Science matters

Published April 03 2017

On April 22, people will gather in more than 300 cities across the U.S. and around the world for the March for Science. The goals of the march are many, but in general, it aims to celebrate science and its vital public service role, promote respect for research and the scientific method, and defend the importance of evidence-based thinking and decision-making.

The American Society for Biochemistry and Molecular Biology wholeheartedly supports the efforts of the March for Science. Scientists at all career stages work every day to maintain the flow of new knowledge through evidence-based research and logic. We train young scientists in critical thinking skills and the scientific method. While interpretations of experimental observations can and do vary, we hold ourselves to high standards for rigorousness and impartiality, and we strive to reach unbiased conclusions as much as humanly possible.

Science and the scientific method are unquestionably nonpartisan. The political affiliations of the scientists doing the experiments should have no bearing on the interpretations of data. Likewise, illnesses and disease are equal opportunists — they welcome members of all political parties.

Everyone deserves to benefit from the discoveries of science; everyone benefits when science is supported in a bipartisan manner, as has been the case for the past 72 years. Vannevar Bush’s report “ Science — the Endless Frontier” is just as relevant today as it was in 1945: “It has been basic United States policy that Government should foster the opening of new frontiers. It opened the seas to clipper ships and furnished land for pioneers. Although these frontiers have more or less disappeared, the frontier of science remains. It is in keeping with the American tradition — one which has made the United States great — that new frontiers shall be made accessible for development by all American citizens.” Our mandate was then and still remains to uncover the realities of how the world works and train new generations to take this knowledge farther.

That science increasingly is distorted for political gain is deeply troubling to me. It’s not that I’m surprised when people sometimes make irrational statements with no basis in fact. I’ve raised teenagers and have been a teenager myself, so I’m not pointing any fingers. But, as a scientist, I worry when people started believing things that are obviously false. As scientists, we hold ourselves to standards dictating that statements must be grounded in evidence, and it is unacceptable to discount or reject facts without evidence-based justification.

So what can we, as individuals, do? First, attend the March for Science wherever you will be on April 22 and show the world how important science is to everyone. Then, in the coming years, become an ambassador for science. Engage with nonscientists and policymakers to explain what you do, how research expands the frontiers of knowledge and why science is essential for national prosperity.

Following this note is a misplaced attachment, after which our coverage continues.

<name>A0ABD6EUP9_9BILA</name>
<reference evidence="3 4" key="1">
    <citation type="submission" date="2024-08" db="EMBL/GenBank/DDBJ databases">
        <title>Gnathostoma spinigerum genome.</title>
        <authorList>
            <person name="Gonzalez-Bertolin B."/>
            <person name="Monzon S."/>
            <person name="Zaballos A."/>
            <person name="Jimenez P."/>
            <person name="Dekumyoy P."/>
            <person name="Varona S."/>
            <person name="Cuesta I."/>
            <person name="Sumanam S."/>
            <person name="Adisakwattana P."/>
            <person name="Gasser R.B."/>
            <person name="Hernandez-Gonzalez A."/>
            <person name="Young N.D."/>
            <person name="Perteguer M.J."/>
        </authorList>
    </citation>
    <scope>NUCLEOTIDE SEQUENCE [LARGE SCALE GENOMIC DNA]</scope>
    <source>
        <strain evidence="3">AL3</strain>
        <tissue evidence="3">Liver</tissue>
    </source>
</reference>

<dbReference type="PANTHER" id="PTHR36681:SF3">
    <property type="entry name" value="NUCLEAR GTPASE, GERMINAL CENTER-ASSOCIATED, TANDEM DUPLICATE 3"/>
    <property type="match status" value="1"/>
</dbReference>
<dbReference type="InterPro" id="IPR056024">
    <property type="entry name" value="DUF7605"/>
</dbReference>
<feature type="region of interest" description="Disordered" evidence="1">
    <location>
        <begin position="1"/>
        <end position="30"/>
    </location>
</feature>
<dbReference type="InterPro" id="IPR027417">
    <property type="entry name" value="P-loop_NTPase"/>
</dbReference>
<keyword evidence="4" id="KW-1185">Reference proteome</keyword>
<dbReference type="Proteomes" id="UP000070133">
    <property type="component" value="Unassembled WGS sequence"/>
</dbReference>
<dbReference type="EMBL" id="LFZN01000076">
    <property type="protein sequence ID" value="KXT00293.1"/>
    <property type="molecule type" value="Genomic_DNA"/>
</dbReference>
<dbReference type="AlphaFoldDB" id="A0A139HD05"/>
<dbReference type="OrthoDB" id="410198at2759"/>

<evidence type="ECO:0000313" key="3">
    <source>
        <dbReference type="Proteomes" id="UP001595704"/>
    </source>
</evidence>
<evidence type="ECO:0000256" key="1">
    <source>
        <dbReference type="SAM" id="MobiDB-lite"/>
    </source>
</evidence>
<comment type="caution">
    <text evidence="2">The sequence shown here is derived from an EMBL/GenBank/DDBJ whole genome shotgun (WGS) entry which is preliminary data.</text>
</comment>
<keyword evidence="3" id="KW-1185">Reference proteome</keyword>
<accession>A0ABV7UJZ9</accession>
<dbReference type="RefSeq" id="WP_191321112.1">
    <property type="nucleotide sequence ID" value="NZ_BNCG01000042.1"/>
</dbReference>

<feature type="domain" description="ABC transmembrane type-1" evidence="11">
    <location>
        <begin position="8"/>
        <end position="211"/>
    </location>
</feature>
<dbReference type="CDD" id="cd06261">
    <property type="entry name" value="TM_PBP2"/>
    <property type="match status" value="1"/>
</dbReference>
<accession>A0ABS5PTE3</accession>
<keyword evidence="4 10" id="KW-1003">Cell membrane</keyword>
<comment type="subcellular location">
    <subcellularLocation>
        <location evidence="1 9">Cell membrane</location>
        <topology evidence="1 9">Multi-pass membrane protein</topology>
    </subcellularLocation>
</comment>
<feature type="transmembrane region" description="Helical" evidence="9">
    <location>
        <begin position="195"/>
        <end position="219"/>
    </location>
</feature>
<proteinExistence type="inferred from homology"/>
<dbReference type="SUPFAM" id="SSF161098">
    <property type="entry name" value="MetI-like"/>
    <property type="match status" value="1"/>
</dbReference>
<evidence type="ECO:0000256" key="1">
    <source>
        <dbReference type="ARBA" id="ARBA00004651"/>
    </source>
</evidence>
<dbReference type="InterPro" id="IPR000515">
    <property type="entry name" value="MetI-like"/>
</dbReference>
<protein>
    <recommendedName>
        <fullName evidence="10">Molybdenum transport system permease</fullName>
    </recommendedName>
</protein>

For many of us, reaching out to nonscientists and policymakers isn’t our strong suit. We’d rather spend 12 hours analyzing data than two minutes chatting with the other person in the elevator. The ASBMB has developed many resources to help you begin. An online course developed by the Public Outreach Committee will help you learn how to communicate your work to nonscientific audiences.

The Public Affairs Advisory Committee organizes yearly Hill Day visits to Capitol Hill, an effective way for American citizens to communicate the importance of science to policymakers. The PAAC’s Advocacy Toolkit will teach you how to work with Congress; write letters to senators, representatives and local newspaper editors; and host visits by members of Congress to your lab and institution. Finally, this magazine is a great way to publish your ideas and thoughts on the importance of science in society. You can submit your pieces to

If you’re attending the 2017 ASBMB Annual Meeting in Chicago, both the POC and PAAC have organized events to help you get started in engaging with nonscientists and policymakers. On April 22, the POC will hold outreach events for meeting attendees in Chicago, which will have a satellite March for Science; you can find out about these events on the POC’s website. You also can attend the PAAC town hall on April 24, where we will discuss the impacts of the political landscape on biomedical research (for more details, click here).

Many people I’ve met have told me how they’ve resolved to stand up actively for science. If ever there has been a time to reinforce the importance of scientific knowledge and evidence-based thinking to policymakers and to the world, it is now. Let’s build a bridge between marching for science today and establishing lifelong advocacy for science tomorrow.

Natalie Ahn Natalie Ahn of the University of Colorado, Boulder, is president of the ASBMB.